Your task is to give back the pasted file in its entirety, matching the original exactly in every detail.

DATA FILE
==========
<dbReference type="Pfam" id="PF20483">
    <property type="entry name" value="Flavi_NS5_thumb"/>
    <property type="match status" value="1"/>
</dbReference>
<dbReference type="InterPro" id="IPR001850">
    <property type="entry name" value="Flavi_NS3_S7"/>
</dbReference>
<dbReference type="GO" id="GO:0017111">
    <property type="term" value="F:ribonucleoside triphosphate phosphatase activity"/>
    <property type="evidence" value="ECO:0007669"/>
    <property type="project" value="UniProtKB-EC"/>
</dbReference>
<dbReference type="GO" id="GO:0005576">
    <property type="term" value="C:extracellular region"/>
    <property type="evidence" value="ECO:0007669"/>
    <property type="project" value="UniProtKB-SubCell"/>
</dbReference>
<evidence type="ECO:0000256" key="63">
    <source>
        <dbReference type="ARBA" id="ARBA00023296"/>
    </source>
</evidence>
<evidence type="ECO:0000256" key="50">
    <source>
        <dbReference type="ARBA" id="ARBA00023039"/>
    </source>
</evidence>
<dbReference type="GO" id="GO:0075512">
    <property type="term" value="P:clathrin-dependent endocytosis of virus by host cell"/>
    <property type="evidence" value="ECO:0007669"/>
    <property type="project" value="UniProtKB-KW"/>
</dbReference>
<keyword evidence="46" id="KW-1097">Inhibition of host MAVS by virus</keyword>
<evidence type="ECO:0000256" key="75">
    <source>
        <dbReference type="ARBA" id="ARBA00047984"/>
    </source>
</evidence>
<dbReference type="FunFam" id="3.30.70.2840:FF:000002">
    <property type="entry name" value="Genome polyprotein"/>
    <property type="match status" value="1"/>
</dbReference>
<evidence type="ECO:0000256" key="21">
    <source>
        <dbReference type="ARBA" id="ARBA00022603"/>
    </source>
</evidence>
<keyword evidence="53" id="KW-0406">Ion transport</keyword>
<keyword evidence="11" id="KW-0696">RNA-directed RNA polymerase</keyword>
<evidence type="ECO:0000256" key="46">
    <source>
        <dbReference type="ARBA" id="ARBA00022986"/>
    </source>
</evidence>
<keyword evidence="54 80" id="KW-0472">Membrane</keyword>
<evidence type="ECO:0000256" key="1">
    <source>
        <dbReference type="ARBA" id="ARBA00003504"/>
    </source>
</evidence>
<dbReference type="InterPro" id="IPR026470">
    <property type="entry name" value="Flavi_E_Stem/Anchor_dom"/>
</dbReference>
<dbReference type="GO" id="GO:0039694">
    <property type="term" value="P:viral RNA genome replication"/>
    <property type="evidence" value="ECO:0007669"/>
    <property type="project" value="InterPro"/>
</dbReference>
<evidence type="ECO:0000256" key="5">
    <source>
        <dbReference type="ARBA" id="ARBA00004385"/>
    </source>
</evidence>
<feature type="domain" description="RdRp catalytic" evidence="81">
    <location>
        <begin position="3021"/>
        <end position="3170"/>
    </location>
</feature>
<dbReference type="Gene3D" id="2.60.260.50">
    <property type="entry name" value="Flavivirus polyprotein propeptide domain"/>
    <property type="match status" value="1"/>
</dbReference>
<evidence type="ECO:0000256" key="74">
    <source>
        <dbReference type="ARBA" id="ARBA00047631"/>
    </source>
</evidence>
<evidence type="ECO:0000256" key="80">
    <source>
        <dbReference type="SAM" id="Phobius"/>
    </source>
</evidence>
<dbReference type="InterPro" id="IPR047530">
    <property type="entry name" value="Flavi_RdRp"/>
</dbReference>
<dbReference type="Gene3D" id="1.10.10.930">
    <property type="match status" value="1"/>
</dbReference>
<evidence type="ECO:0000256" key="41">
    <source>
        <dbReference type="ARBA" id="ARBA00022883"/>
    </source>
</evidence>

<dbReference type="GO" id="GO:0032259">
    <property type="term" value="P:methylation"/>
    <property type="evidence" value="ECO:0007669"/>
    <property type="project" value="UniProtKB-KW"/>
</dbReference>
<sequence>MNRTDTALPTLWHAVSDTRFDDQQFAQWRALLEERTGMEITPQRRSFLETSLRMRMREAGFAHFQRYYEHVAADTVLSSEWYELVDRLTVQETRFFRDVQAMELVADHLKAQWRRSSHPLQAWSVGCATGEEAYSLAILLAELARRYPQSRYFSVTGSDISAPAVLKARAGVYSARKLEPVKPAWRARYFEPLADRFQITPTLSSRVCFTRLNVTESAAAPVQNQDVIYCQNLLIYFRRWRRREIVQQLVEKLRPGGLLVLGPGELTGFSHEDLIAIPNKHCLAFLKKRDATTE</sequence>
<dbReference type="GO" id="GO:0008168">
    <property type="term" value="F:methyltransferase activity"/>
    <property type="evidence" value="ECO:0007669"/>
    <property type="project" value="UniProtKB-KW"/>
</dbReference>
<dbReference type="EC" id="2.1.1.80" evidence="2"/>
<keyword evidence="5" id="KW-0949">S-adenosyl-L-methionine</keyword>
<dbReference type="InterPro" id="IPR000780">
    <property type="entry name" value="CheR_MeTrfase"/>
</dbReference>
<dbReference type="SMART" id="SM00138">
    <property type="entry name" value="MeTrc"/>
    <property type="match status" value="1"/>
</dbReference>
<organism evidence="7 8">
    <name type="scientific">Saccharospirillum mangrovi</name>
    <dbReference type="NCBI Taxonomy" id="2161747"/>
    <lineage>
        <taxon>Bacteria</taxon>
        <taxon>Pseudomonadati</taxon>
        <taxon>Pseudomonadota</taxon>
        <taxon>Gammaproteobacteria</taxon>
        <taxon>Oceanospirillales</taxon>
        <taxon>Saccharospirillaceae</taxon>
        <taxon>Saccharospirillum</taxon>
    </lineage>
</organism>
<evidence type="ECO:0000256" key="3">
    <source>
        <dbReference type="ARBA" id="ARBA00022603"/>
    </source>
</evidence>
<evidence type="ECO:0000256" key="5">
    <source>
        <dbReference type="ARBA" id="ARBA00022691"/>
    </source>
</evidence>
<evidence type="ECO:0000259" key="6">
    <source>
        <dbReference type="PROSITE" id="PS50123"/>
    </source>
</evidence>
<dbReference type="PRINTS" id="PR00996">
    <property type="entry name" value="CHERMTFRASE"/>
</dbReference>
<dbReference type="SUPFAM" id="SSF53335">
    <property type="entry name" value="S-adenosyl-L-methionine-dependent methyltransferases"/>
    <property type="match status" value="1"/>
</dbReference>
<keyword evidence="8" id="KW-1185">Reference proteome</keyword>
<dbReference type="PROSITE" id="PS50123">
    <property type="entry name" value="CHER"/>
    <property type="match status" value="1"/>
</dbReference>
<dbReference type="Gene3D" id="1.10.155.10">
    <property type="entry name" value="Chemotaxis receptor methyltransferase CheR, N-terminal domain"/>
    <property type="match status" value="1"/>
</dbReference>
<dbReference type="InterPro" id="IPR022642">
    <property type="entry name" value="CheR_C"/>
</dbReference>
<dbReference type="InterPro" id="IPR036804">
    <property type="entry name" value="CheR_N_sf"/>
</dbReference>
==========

<dbReference type="Pfam" id="PF20483">
    <property type="entry name" value="Flavi_NS5_thumb"/>
    <property type="match status" value="1"/>
</dbReference>
<dbReference type="InterPro" id="IPR001850">
    <property type="entry name" value="Flavi_NS3_S7"/>
</dbReference>
<dbReference type="GO" id="GO:0017111">
    <property type="term" value="F:ribonucleoside triphosphate phosphatase activity"/>
    <property type="evidence" value="ECO:0007669"/>
    <property type="project" value="UniProtKB-EC"/>
</dbReference>
<dbReference type="GO" id="GO:0005576">
    <property type="term" value="C:extracellular region"/>
    <property type="evidence" value="ECO:0007669"/>
    <property type="project" value="UniProtKB-SubCell"/>
</dbReference>
<evidence type="ECO:0000256" key="63">
    <source>
        <dbReference type="ARBA" id="ARBA00023296"/>
    </source>
</evidence>
<evidence type="ECO:0000256" key="50">
    <source>
        <dbReference type="ARBA" id="ARBA00023039"/>
    </source>
</evidence>
<dbReference type="GO" id="GO:0075512">
    <property type="term" value="P:clathrin-dependent endocytosis of virus by host cell"/>
    <property type="evidence" value="ECO:0007669"/>
    <property type="project" value="UniProtKB-KW"/>
</dbReference>
<keyword evidence="46" id="KW-1097">Inhibition of host MAVS by virus</keyword>
<evidence type="ECO:0000256" key="75">
    <source>
        <dbReference type="ARBA" id="ARBA00047984"/>
    </source>
</evidence>
<dbReference type="FunFam" id="3.30.70.2840:FF:000002">
    <property type="entry name" value="Genome polyprotein"/>
    <property type="match status" value="1"/>
</dbReference>
<evidence type="ECO:0000256" key="21">
    <source>
        <dbReference type="ARBA" id="ARBA00022603"/>
    </source>
</evidence>
<keyword evidence="53" id="KW-0406">Ion transport</keyword>
<keyword evidence="11" id="KW-0696">RNA-directed RNA polymerase</keyword>
<evidence type="ECO:0000256" key="46">
    <source>
        <dbReference type="ARBA" id="ARBA00022986"/>
    </source>
</evidence>
<keyword evidence="54 80" id="KW-0472">Membrane</keyword>
<evidence type="ECO:0000256" key="1">
    <source>
        <dbReference type="ARBA" id="ARBA00003504"/>
    </source>
</evidence>
<dbReference type="InterPro" id="IPR026470">
    <property type="entry name" value="Flavi_E_Stem/Anchor_dom"/>
</dbReference>
<dbReference type="GO" id="GO:0039694">
    <property type="term" value="P:viral RNA genome replication"/>
    <property type="evidence" value="ECO:0007669"/>
    <property type="project" value="InterPro"/>
</dbReference>
<evidence type="ECO:0000256" key="5">
    <source>
        <dbReference type="ARBA" id="ARBA00004385"/>
    </source>
</evidence>
<feature type="domain" description="RdRp catalytic" evidence="81">
    <location>
        <begin position="3021"/>
        <end position="3170"/>
    </location>
</feature>
<dbReference type="Gene3D" id="2.60.260.50">
    <property type="entry name" value="Flavivirus polyprotein propeptide domain"/>
    <property type="match status" value="1"/>
</dbReference>
<evidence type="ECO:0000256" key="74">
    <source>
        <dbReference type="ARBA" id="ARBA00047631"/>
    </source>
</evidence>
<evidence type="ECO:0000256" key="80">
    <source>
        <dbReference type="SAM" id="Phobius"/>
    </source>
</evidence>
<dbReference type="InterPro" id="IPR047530">
    <property type="entry name" value="Flavi_RdRp"/>
</dbReference>
<dbReference type="Gene3D" id="1.10.10.930">
    <property type="match status" value="1"/>
</dbReference>
<evidence type="ECO:0000256" key="41">
    <source>
        <dbReference type="ARBA" id="ARBA00022883"/>
    </source>
</evidence>

<dbReference type="GO" id="GO:0032259">
    <property type="term" value="P:methylation"/>
    <property type="evidence" value="ECO:0007669"/>
    <property type="project" value="UniProtKB-KW"/>
</dbReference>
<sequence>MNRTDTALPTLWHAVSDTRFDDQQFAQWRALLEERTGMEITPQRRSFLETSLRMRMREAGFAHFQRYYEHVAADTVLSSEWYELVDRLTVQETRFFRDVQAMELVADHLKAQWRRSSHPLQAWSVGCATGEEAYSLAILLAELARRYPQSRYFSVTGSDISAPAVLKARAGVYSARKLEPVKPAWRARYFEPLADRFQITPTLSSRVCFTRLNVTESAAAPVQNQDVIYCQNLLIYFRRWRRREIVQQLVEKLRPGGLLVLGPGELTGFSHEDLIAIPNKHCLAFLKKRDATTE</sequence>
<dbReference type="GO" id="GO:0008168">
    <property type="term" value="F:methyltransferase activity"/>
    <property type="evidence" value="ECO:0007669"/>
    <property type="project" value="UniProtKB-KW"/>
</dbReference>
<dbReference type="EC" id="2.1.1.80" evidence="2"/>
<keyword evidence="5" id="KW-0949">S-adenosyl-L-methionine</keyword>
<dbReference type="InterPro" id="IPR000780">
    <property type="entry name" value="CheR_MeTrfase"/>
</dbReference>
<dbReference type="SMART" id="SM00138">
    <property type="entry name" value="MeTrc"/>
    <property type="match status" value="1"/>
</dbReference>
<organism evidence="7 8">
    <name type="scientific">Saccharospirillum mangrovi</name>
    <dbReference type="NCBI Taxonomy" id="2161747"/>
    <lineage>
        <taxon>Bacteria</taxon>
        <taxon>Pseudomonadati</taxon>
        <taxon>Pseudomonadota</taxon>
        <taxon>Gammaproteobacteria</taxon>
        <taxon>Oceanospirillales</taxon>
        <taxon>Saccharospirillaceae</taxon>
        <taxon>Saccharospirillum</taxon>
    </lineage>
</organism>
<evidence type="ECO:0000256" key="3">
    <source>
        <dbReference type="ARBA" id="ARBA00022603"/>
    </source>
</evidence>
<evidence type="ECO:0000256" key="5">
    <source>
        <dbReference type="ARBA" id="ARBA00022691"/>
    </source>
</evidence>
<evidence type="ECO:0000259" key="6">
    <source>
        <dbReference type="PROSITE" id="PS50123"/>
    </source>
</evidence>
<dbReference type="PRINTS" id="PR00996">
    <property type="entry name" value="CHERMTFRASE"/>
</dbReference>
<dbReference type="SUPFAM" id="SSF53335">
    <property type="entry name" value="S-adenosyl-L-methionine-dependent methyltransferases"/>
    <property type="match status" value="1"/>
</dbReference>
<keyword evidence="8" id="KW-1185">Reference proteome</keyword>
<dbReference type="PROSITE" id="PS50123">
    <property type="entry name" value="CHER"/>
    <property type="match status" value="1"/>
</dbReference>
<dbReference type="Gene3D" id="1.10.155.10">
    <property type="entry name" value="Chemotaxis receptor methyltransferase CheR, N-terminal domain"/>
    <property type="match status" value="1"/>
</dbReference>
<dbReference type="InterPro" id="IPR022642">
    <property type="entry name" value="CheR_C"/>
</dbReference>
<dbReference type="InterPro" id="IPR036804">
    <property type="entry name" value="CheR_N_sf"/>
</dbReference>